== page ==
Mayor Sheng Thao joined Interim Police Chief Darren Allison, District 3 Council Member Carroll Fife, and Interim Department of Violence Prevention Chief Kentrell Killens in a press conference to discuss recent arrests of suspects in a string of robberies and the steps the City is taking to prevent crime and make our communities safer.
On May 21, Oakland Police Department officers arrested nine suspects in connection to nearly three dozen robberies. The arrests were just the latest wave in a total of 20 arrests made between May 15 -21.
“Community safety is a priority for my Administration,” said Mayor Thao. “People who commit crimes in Oakland will be held accountable. I commend the Oakland Police Department for their work in protecting our communities.”
The City of Oakland is united as One Oakland in working to not only solve crimes when they occur, but to prevent them from happening. To that end, the City has taken several steps to improve community safety, including:
- Reinvesting in traffic divisions and foot patrols: 7 sworn staff dedicated to foot patrol and 7 sworn staff dedicated to traffic unit;
- Restructuring public safety departments in the Mayor’s proposed budget for more effective coordination and strengthening of resources;
- Budgeting for 6 police academies in the proposed budget, increasing the number of officers from roughly 700 to 730 over the next two years.
“In recent weeks, we’ve seen a surge in violence which has impacted our community and it’s concerning for all of us who work, live and visit the City of Oakland,” said Interim Chief Allison. “Our city, like many other major cities, is facing very challenging times and it is crucial we come together to take a collaborative approach when it comes to addressing crime in Oakland.”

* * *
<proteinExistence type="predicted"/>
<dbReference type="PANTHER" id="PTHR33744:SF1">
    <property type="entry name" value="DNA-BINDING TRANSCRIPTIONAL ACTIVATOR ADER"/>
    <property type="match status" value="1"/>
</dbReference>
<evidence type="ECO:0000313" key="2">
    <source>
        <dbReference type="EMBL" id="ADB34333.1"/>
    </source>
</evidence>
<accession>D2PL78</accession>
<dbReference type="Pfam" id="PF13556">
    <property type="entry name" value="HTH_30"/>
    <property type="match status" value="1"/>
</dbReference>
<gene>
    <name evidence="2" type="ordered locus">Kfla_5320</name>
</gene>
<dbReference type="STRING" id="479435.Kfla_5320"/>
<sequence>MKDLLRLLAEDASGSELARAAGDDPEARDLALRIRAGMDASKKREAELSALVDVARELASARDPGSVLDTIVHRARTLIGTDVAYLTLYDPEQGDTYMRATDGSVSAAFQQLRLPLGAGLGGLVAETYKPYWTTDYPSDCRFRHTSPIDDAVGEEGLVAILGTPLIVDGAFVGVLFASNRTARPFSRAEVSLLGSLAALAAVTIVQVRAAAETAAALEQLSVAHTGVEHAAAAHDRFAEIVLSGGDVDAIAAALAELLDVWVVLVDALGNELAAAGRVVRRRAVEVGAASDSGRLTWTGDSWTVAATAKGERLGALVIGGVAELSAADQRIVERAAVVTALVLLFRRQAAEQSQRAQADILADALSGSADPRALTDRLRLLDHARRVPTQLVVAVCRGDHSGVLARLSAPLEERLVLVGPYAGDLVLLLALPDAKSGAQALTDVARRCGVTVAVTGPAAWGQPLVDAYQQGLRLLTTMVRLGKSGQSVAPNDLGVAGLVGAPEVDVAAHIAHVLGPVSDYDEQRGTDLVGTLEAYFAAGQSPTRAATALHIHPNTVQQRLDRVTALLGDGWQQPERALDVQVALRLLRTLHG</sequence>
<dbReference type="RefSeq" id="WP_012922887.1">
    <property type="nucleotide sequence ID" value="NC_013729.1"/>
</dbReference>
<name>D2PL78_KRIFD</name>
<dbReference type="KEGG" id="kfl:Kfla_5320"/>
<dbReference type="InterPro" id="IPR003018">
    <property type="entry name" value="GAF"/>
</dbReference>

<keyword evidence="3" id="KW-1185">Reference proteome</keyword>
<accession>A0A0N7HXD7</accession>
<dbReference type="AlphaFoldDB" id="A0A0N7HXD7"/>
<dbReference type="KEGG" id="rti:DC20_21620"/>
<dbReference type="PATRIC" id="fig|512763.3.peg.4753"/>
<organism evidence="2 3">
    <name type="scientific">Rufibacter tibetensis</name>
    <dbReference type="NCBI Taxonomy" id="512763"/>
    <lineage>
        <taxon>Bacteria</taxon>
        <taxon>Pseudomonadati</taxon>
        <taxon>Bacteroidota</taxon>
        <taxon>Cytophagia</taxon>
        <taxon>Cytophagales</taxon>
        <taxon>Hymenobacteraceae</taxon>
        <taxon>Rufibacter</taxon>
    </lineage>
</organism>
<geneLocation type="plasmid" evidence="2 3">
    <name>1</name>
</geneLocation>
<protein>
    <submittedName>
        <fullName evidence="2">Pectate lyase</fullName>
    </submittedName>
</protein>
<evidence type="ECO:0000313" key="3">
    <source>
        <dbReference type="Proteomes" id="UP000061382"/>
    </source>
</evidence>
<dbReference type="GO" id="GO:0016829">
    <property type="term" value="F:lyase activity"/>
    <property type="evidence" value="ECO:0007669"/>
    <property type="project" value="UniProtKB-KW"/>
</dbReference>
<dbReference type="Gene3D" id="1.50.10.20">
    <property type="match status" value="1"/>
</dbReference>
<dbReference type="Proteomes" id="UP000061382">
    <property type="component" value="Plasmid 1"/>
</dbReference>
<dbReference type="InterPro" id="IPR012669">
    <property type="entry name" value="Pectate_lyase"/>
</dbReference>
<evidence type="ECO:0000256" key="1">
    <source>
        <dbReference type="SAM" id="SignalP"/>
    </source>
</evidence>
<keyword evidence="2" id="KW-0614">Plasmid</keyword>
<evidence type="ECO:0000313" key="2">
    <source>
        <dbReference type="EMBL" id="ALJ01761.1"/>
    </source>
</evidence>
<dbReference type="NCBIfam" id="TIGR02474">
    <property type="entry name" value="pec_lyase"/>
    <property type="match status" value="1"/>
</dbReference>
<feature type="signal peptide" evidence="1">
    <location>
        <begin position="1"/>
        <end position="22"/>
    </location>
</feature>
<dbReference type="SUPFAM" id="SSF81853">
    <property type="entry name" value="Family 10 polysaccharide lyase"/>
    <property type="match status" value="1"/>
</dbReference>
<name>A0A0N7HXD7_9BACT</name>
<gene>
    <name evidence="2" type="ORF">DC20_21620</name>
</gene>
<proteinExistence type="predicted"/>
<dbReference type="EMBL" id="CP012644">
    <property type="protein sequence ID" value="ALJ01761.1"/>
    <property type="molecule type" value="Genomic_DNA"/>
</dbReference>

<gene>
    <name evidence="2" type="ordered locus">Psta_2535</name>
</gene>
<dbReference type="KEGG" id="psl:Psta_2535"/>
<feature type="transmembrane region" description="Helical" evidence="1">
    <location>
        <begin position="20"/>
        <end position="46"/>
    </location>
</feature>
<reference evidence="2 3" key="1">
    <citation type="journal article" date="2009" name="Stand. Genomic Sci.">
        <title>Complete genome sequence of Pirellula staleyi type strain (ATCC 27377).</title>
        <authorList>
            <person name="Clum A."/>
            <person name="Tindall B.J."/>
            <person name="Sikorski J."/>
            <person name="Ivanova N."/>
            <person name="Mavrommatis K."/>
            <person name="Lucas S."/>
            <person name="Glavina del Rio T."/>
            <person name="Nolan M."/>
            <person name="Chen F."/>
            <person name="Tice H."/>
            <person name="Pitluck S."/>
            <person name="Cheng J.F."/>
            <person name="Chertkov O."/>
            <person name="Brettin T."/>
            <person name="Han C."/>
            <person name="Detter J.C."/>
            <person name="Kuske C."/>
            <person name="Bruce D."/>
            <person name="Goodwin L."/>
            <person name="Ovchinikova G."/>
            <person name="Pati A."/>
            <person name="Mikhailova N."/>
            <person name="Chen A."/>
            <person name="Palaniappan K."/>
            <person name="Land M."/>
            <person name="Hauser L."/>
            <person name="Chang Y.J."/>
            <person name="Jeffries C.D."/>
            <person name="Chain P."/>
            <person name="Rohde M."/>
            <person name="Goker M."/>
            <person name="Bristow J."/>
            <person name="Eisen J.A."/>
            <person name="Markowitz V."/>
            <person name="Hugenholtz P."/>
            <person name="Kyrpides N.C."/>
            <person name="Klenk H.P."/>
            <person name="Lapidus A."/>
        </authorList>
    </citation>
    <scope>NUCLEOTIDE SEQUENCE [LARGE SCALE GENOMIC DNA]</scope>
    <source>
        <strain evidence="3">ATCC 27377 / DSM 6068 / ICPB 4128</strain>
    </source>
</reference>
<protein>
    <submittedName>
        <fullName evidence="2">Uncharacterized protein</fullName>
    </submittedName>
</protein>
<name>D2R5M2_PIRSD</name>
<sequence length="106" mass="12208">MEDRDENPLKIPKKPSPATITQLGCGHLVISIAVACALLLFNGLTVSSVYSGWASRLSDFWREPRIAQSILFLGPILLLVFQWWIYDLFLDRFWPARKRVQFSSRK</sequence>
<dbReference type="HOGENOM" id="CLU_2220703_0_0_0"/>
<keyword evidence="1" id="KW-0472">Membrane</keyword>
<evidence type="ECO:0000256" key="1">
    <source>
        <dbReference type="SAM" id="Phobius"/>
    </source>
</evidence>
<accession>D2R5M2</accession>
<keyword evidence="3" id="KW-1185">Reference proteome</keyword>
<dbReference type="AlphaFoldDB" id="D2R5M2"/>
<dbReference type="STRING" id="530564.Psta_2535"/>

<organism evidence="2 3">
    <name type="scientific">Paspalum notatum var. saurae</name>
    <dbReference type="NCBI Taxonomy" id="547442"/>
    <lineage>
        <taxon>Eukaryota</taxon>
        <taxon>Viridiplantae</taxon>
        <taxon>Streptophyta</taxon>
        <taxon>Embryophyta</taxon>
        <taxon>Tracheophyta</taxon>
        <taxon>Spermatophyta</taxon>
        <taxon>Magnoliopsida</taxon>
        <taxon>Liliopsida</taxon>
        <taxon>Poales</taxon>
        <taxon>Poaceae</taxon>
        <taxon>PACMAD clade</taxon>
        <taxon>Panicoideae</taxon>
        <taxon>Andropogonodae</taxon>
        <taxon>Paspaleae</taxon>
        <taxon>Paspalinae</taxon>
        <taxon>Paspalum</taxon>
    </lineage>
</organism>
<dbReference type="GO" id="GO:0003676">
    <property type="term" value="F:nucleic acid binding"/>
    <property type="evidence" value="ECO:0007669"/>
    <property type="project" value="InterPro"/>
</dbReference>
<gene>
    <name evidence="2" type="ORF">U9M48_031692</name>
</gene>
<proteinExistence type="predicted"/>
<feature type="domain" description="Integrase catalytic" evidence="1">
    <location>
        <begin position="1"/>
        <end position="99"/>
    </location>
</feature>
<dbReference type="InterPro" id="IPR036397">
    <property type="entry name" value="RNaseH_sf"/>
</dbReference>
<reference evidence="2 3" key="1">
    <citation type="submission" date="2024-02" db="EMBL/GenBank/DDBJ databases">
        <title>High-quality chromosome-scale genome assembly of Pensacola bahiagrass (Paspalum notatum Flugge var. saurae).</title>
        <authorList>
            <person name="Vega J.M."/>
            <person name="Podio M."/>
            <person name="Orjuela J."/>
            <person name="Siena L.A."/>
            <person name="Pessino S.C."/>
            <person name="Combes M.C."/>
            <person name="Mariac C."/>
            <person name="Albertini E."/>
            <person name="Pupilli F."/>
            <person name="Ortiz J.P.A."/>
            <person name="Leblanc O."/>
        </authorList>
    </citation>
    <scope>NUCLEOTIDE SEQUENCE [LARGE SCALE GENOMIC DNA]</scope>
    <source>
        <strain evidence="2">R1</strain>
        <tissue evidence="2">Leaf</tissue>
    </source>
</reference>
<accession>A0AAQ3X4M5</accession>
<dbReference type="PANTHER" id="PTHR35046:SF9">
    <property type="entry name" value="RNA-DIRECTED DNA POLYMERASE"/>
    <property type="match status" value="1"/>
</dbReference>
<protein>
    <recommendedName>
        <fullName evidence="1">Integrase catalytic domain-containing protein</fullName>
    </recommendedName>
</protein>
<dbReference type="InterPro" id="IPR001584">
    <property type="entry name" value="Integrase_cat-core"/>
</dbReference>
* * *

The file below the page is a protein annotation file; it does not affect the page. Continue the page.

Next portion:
The nine suspects arrested on May 21 ranged in age from 12 to 17, highlighting another priority for the Administration: Preventing crime by investing in youth.
“The Department of Violence Prevention is committed to offering support services to all individuals involved in this matter,” said Kentrell Killens, Interim Chief of Violence Prevention for the Department of Violence Prevention. “Through relentless outreach, we are seeking to engage the young people involved and their families to introduce the variety of services offered throughout the DVP network of providers. Through our existing relationship with probation, our staff will conduct individual coaching with the young people to begin this process of building relationships while they are in custody as well as through their transition back to the community.”
As part of her focus on lasting solutions to community safety and youth empowerment, Mayor Thao is committed to supporting the Career Technical Education TAY Hub (transitional-aged youth), which provides housing, wraparound services, a technical education center in several trades, a space for athletic programs, and additional services and support for the 50% of Oakland’s high school graduates who do not enter post-secondary programs. The Mayor’s office will be co-hosting a School Safety Summit next month to strengthen the City’s investment in vital school-based violence prevention services that help keep our young people in school and off the streets.
And despite a historic deficit, the Mayor’s proposed budget maintains funding for Oakland’s parks and recreation in order to allow these spaces to stay open for children, and includes the creation of a Department of Children, Youth and Families.
“We can hold individuals accountable and address the root causes of crime by giving our youth the necessary tools to reach their full potential,” said Mayor Thao.